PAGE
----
Droulers, O., Gallopel-Morvan, K., Lacoste-Badie, S. & Lajante, M. The influence of threatening visual warnings on tobacco packaging: Measuring the impact of threat level, image size, and type of pack through psychophysiological and self-report methods. PLoS ONE 12, 1–14 (2017).
Golland, Y., Hakim, A., Aloni, T., Schaefer, S. & Levit-Binnun, N. Affect dynamics of facial EMG during continuous emotional experiences. Biol. Psychol. 139, 47–58 (2018).
Cacioppo, J. T., Petty, R. E., Losch, M. E. & Kim, H. S. Electromyographic activity over facial muscle regions can differentiate the valence and intensity of affective reactions. J. Pers. Soc. Psychol. 50, 260–268 (1986).
Fridlund, A. J., Schwartz, G. E. & Fowler, S. C. Pattern recognition of self-reported emotional state from multiple-site facial EMG activity during affective imagery. Psychophysiology 21, 622–637 (1984).
Larsen, J. T., Norris, C. J. & Cacioppo, J. T. Effects of positive and negative affect on electromyographic activity over zygomaticus major and corrugator supercilii. Psychophysiology 40, 776–785 (2003).
Brown, S.-L. & Schwartz, G. E. Relationships between facial electromyography and subjective experience during affective imagery. Biol. Psychol. 11, 49–62 (1980).
Bradley, M. M., Codispoti, M., Cuthbert, B. N. & Lang, P. J. Emotion and motivation I: defensive and appetitive reactions in picture processing. Emotion 1, 276–298 (2001).
Gross, J. J. Antecedent- and response-focused emotion regulation: divergent consequences for experience, expression, and physiology. J. Pers. Soc. Psychol. 74, 224–237 (1998).
Dawson, M. E., Schell, A. M. & Filion, D. L. The Electrodermal System. In Handbook of Psychophysiology (eds Cacioppo, J. T. et al.) 159–181 (Cambridge University Press, Cambridge, 2007).
Ito, T. A. & Cacioppo, J. T. Variations on a human universal: individual differences in positivity offset and negativity bias. Cogn. Emot. 19, 1–26 (2005).
Norris, C. J., Larsen, J. T., Crawford, L. E. & Cacioppo, J. T. Better (or worse) for some than others: Individual differences in the positivity offset and negativity bias. J. Res. Pers. 45, 100–111 (2011).
Eysenck, H. J. The Biological Basis of Personality (Springer, New York, 1967).
Zelenski, J. M. & Larsen, R. J. Susceptibility to affect: a comparison of three personality taxonomies. J. Pers. 67, 761–791 (1999).
Drabant, E. M. et al. Experiential, autonomic, and neural responses during threat anticipation vary as a function of threat intensity and neuroticism. Neuroimage 55, 401–410 (2011).
Norris, C. J., Larsen, J. T. & Cacioppo, J. T. Neuroticism is associated with larger and more prolonged electrodermal responses to emotionally evocative pictures. Psychophysiology 44, 823–826 (2007).
Reynaud, E., El Khoury-Malhame, M., Rossier, J., Blin, O. & Khalfa, S. Neuroticism modifies psychophysiological responses to fearful films. PLoS ONE 7, 3–9 (2012).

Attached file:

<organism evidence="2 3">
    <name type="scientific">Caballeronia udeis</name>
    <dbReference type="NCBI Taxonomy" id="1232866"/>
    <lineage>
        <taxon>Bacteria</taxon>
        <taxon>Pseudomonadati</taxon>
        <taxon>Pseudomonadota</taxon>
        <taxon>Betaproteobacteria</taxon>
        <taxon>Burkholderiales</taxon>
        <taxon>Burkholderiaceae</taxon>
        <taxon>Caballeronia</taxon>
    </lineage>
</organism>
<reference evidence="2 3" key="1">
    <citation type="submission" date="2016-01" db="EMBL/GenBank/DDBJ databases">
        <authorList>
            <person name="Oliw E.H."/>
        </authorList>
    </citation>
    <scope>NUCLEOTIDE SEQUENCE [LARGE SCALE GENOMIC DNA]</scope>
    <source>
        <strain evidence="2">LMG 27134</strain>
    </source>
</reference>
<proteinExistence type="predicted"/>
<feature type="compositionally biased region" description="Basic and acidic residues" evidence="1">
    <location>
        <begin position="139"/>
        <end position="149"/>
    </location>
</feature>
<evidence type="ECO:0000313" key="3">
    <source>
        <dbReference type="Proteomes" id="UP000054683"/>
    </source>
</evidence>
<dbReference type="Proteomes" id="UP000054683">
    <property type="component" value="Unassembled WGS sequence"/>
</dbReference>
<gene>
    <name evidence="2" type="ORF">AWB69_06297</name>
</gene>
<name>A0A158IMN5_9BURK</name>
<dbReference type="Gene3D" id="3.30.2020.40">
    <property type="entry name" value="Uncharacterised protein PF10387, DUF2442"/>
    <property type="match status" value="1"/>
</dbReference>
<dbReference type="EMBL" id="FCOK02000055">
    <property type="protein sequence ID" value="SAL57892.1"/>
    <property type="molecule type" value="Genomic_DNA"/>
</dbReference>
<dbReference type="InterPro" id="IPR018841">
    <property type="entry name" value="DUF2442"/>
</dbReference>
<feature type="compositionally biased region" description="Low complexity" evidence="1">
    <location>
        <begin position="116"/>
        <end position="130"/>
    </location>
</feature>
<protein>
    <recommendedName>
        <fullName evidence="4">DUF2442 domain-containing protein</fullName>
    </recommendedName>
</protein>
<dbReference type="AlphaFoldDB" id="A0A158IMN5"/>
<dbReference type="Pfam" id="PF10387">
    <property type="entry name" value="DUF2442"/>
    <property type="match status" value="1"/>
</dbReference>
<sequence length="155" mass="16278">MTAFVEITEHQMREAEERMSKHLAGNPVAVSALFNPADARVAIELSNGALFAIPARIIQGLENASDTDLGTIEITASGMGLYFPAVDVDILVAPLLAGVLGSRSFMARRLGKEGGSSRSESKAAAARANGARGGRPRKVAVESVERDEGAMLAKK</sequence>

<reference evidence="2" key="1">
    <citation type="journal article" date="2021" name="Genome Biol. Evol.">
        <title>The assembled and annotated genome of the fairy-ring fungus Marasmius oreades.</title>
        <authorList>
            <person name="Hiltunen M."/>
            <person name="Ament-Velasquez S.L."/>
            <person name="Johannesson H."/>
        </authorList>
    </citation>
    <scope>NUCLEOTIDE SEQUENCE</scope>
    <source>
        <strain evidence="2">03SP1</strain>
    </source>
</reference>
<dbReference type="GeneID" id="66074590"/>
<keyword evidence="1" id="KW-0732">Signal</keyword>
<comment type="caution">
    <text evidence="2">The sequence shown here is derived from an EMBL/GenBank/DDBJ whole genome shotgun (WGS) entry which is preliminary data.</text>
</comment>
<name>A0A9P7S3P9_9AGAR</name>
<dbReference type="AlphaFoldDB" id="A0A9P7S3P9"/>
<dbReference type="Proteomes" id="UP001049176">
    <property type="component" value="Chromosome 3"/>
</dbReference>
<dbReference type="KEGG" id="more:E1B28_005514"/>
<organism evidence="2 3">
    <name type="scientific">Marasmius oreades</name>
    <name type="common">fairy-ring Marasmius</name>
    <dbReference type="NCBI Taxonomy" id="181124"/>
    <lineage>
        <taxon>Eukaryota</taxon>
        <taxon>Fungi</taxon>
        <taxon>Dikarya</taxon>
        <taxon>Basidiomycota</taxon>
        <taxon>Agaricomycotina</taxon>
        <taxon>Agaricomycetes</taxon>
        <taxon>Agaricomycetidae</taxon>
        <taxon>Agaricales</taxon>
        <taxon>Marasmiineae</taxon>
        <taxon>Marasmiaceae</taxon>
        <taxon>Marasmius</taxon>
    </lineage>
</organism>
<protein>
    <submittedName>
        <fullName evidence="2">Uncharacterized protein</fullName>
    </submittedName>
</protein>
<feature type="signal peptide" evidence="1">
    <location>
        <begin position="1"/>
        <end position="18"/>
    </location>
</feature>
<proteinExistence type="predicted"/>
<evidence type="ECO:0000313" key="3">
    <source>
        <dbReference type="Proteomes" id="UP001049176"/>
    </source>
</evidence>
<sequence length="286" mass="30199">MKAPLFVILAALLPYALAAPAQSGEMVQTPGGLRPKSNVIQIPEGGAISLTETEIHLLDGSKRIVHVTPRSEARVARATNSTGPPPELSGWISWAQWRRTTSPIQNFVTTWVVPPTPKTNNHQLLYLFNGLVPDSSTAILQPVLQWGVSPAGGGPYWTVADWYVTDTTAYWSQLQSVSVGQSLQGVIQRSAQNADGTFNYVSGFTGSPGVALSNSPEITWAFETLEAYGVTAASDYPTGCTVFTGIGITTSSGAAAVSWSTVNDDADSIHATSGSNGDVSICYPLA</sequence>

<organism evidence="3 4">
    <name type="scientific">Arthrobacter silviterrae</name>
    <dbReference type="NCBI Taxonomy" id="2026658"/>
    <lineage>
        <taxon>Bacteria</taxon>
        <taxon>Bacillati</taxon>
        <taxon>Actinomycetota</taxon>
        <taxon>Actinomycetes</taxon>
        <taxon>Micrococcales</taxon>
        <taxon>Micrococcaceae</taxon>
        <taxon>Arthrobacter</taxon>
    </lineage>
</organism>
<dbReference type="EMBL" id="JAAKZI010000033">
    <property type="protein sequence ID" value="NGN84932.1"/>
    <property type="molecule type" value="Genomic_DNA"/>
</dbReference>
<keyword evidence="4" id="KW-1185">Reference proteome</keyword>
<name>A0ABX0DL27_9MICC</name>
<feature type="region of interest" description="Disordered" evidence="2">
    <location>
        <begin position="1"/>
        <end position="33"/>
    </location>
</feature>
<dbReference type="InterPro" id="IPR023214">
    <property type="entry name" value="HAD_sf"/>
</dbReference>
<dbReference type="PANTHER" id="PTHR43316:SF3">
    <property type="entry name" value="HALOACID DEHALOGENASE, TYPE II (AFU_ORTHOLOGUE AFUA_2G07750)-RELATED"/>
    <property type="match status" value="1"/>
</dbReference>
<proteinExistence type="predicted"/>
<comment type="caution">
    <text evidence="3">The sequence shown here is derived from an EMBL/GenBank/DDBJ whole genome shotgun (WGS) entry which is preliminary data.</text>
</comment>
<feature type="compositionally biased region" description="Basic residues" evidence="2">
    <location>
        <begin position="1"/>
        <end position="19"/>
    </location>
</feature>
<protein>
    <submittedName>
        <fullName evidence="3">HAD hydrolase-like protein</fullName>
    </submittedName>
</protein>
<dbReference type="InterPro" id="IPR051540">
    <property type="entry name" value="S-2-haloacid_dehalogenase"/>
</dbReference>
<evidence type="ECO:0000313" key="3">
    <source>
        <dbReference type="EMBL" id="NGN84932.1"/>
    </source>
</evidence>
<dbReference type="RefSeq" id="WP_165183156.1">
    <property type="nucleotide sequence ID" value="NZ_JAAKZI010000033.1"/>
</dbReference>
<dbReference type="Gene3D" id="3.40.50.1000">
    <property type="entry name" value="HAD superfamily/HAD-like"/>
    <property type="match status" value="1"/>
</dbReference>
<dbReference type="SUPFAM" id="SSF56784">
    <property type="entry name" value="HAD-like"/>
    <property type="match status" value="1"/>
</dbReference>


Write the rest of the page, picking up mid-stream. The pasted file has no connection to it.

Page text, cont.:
Gibson, E. J. & Walk, R. D. The ‘visual cliff’. Sci. Am. https://doi.org/10.1038/scientificamerican0460-64 (1960).
O’Keefe, D. F., Kelloway, E. K. & Francis, R. Introducing the OCEAN2.0: a 20-item five-factor personality measure based on the trait self-descriptive inventory. Mil. Psychol. 24, 433–460 (2012).
Guerraz, M. et al. Visual vertigo: symptom assessment, spatial orientation and postural control. Brain 124, 1646–1656 (2001).
Costa, P. T. & McCrae, R. R. Revised NEO Personality Inventory (NEO-PI-PR) and NEO Five-Factor Inventory (NEO-FFI): Professional Manual. (Psychological Assessment Resources, 1992).
Colnaghi, S. et al. Validation of the Italian version of the dizziness handicap inventory, the situational vertigo questionnaire, and the activity-specific balance confidence scale for peripheral and central vestibular symptoms. Front. Neurol. 8, 528 (2017).
Koole, S. L. & Veenstra, L. Does emotion regulation occur only inside people’s heads? Toward a situated cognition analysis of emotion-regulatory dynamics. Psychol. Inq. 26, 61–68 (2015).
Niedenthal, P. M. Embodying emotion. Science 316, 1002–1005 (2007).
Kosinski, M., Stillwell, D. & Graepel, T. Private traits and attributes are predictable from digital records of human behavior. Proc. Natl. Acad. Sci. 110, 5802–5805 (2013).
This work was funded by a collaborative research grant between Liverpool John Moores University and Emteq Ltd.
The authors declare no competing interests.
Springer Nature remains neutral with regard to jurisdictional claims in published maps and institutional affiliations.
About this article
Cite this article
Baker, C., Pawling, R. & Fairclough, S. Assessment of threat and negativity bias in virtual reality. Sci Rep 10, 17338 (2020). https://doi.org/10.1038/s41598-020-74421-1